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How to combat imposter syndrome

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The past year of remote work has fuelled some troubling trends. According to Asana’s 2021 Anatomy of Work Index, 69% of UK workers experienced imposter syndrome last year but only 15% feel ‘heard’ and empowered to speak up at work.

Remote work played a significant part in this increase. Without the natural water-cooler conversations, or comfort of an in-person one-to-one, it’s easy to push these issues aside without seeking resolution.

However, there are steps you can take in a remote setting to change that.

 

 

Understand when someone is giving you feedback (and when they’re not)

With most communication taking place in writing, it can be easy to mistake a simple comment for a harsh critique. To make sure you understand your teammates, don’t be afraid to ask for a quick chat, via phone call or video.

On the call, ask questions to get clarity on what the other person shared. Often, it’s helpful to simply ask 'is this feedback?'. What you perceive as feedback or critique could just as well be a piece of information.


Get clear on expectations

With imposter syndrome, you’re more likely to avoid asking clarifying questions when receiving a new project. Before you dive in, get clear on what is expected of you.

Is there a specific amount of time you’re meant to spend on the project? What’s the goal? It may be quality of work, speed, or something more personal like your learning and development.

If you’re feeling unsure about your work a few days in, ask for early feedback. Questions such as: 'I’ve started to work on this project, can you let me know whether I’m on the right track?' are a good start. That way, you have an opportunity to get input before putting yourself out there after you’ve spent all your time on the project.

Chances are your manager will either say the project is done or point you in the right direction.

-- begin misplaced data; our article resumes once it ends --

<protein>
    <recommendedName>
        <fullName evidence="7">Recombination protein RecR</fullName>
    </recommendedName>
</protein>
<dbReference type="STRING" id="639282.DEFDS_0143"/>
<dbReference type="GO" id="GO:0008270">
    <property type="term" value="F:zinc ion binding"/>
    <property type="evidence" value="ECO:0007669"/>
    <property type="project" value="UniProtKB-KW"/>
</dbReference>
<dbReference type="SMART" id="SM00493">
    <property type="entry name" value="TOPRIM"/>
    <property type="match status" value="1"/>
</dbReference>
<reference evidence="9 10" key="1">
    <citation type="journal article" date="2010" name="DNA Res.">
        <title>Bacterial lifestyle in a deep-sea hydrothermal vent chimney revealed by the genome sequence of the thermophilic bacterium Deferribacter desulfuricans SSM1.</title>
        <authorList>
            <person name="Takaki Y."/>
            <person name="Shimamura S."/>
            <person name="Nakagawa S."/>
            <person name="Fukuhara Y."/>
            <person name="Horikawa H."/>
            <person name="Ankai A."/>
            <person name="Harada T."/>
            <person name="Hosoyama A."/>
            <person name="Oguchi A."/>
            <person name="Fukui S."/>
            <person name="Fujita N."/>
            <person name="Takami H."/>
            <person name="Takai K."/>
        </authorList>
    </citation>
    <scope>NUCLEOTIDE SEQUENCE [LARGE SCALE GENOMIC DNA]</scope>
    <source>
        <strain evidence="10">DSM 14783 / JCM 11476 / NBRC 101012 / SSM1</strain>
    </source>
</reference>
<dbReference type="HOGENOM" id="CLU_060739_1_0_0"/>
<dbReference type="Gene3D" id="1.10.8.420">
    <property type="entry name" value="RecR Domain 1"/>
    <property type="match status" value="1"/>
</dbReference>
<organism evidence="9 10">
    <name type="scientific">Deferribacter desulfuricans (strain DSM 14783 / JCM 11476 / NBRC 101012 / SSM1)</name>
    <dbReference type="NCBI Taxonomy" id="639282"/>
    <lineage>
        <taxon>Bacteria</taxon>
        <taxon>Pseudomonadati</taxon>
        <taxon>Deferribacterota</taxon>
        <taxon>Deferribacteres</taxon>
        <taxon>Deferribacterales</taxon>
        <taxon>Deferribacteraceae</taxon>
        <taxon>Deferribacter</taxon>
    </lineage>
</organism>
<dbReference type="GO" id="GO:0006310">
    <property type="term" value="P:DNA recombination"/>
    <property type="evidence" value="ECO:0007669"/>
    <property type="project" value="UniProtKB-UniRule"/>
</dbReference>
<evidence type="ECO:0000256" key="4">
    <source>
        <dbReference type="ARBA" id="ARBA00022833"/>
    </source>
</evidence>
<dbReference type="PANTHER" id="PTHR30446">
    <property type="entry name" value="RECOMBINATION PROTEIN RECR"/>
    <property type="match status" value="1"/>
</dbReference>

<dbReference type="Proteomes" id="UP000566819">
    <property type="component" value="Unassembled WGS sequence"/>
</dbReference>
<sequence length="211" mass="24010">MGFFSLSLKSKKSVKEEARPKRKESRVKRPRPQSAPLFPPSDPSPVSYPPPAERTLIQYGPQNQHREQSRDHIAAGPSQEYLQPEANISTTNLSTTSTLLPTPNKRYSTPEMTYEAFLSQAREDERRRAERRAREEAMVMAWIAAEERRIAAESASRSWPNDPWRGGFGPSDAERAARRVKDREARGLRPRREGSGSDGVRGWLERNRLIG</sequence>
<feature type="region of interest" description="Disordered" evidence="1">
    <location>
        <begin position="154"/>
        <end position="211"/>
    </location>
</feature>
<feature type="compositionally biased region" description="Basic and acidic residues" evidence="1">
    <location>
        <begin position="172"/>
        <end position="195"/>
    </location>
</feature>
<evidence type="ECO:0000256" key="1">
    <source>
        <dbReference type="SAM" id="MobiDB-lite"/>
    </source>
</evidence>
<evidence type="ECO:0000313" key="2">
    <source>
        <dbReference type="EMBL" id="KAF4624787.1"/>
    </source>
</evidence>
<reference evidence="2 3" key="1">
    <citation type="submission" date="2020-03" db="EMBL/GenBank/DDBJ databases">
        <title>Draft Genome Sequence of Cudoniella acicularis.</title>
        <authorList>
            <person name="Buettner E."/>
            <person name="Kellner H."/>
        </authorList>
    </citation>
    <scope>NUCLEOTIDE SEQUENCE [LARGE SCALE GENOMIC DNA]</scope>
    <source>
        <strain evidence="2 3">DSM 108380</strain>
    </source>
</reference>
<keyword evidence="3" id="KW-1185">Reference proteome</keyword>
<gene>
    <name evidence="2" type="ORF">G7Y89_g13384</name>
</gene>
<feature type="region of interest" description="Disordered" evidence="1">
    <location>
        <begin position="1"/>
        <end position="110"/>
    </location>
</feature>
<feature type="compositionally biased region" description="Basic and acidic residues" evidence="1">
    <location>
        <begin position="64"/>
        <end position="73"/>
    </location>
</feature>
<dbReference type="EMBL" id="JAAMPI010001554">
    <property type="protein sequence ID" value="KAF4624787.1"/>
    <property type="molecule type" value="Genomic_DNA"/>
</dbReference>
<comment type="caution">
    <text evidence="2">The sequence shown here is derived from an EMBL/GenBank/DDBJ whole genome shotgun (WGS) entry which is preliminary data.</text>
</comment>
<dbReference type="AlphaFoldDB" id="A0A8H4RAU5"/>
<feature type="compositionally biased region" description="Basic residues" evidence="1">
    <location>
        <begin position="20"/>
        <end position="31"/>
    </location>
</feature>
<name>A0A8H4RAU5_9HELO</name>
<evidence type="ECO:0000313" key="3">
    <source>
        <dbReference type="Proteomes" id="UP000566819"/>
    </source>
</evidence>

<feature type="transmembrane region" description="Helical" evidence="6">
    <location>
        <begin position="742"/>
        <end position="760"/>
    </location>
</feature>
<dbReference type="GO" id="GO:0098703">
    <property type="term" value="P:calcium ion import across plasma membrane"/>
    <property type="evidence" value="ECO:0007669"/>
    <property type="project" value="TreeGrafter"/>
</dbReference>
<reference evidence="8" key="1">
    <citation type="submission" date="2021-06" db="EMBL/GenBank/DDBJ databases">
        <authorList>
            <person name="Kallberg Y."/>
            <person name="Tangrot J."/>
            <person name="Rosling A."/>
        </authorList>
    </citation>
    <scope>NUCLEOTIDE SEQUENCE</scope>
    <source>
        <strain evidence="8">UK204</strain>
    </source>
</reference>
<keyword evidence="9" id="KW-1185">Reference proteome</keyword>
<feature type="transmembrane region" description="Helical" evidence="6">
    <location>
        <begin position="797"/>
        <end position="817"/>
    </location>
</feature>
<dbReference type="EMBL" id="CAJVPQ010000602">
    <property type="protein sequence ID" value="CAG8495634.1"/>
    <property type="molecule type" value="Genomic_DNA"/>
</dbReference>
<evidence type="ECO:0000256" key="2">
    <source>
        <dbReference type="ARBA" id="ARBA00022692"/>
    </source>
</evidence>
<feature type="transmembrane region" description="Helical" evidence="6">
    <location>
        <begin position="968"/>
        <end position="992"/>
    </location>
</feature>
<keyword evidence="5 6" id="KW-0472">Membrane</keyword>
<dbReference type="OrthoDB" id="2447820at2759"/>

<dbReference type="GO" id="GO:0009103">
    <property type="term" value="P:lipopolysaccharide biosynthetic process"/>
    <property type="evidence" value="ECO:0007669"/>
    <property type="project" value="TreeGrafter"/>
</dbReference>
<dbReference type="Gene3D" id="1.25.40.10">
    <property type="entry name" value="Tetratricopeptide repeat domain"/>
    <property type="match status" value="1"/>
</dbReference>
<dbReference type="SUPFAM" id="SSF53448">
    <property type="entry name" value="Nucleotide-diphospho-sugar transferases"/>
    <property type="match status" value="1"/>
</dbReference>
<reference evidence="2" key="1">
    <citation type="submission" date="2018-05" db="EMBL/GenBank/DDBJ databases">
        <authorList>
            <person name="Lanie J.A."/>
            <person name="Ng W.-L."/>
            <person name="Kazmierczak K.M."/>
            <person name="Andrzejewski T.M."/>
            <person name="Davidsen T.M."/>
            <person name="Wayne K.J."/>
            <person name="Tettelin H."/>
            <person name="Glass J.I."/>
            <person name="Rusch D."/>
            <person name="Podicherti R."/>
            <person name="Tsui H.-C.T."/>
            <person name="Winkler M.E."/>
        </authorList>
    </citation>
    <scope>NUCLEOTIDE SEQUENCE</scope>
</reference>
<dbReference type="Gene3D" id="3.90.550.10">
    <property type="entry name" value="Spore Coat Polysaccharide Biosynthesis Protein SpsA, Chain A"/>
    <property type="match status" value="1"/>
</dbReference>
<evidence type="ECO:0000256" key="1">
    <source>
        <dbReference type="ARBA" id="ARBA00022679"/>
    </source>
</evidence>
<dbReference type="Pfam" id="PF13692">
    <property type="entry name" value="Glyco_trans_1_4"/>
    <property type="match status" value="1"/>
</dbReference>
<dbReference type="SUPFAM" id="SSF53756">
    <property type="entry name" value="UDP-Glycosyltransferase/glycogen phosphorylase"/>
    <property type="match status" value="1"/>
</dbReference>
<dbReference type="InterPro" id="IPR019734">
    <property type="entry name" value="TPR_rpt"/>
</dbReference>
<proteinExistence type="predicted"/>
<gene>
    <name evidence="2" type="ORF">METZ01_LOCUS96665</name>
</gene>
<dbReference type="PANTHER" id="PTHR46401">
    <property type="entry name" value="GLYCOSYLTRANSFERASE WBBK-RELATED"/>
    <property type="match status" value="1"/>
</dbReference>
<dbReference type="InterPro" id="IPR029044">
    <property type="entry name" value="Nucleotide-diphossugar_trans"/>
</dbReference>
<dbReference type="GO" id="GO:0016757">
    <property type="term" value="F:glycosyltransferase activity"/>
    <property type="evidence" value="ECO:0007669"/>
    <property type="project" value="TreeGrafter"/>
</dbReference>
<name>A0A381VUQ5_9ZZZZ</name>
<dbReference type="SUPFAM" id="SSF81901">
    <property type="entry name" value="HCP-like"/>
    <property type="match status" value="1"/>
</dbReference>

Create regular opportunities to work with your peers

Working remotely can separate you from feeling connected and accountable to your teammates. Ask someone on your team if they’d be up for some regular one-on-one pairing with your team. This is a great way to develop professionally and build relationships.

 

Make an effort to find a mentor

 

Building a community of people around you is important to combating feelings of insecurity and self-doubt. But finding opportunities to connect with people is hard, especially when you’re remote, feeling disconnected from your team and surrounded by distractions at home.

Ask people you know if they can introduce you to other people in your industry, but outside of your organisation. You could try asking your manager to introduce you to someone from their network.

 

 

Track your learning

When we experience imposter syndrome, we are less likely to acknowledge our successes. When thinking about success, remember that achievements are not based on how much work you do but what you’ve learned in the process.

When reflecting on your achievements, look at what you learned from your latest project and what you can do better. Look at the complexity of the work you are working on now versus a month ago.

Are you able to do the work more seamlessly or with less external support? Chances are, you’ve learned more than you think.


Understand how success in your role is measured

 

Especially when falling into a downward spiral of self-doubt, we have a tendency to compare ourselves to our teammates. But it’s important to remember that their success may be measured differently than our own.

Work with your manager to get clarity on the daily, weekly, and monthly expectations they have of you in your specific role. That way, when you start comparing yourself to others, you’ll be able to remind yourself that they are measured on things completely different from what you are.

Sonja Gittens-Ottley is head of diversity and inclusion at Asana

 

Further reading:

Female and younger leaders more susceptible to imposter syndrome

How imposter syndrome and racism overlap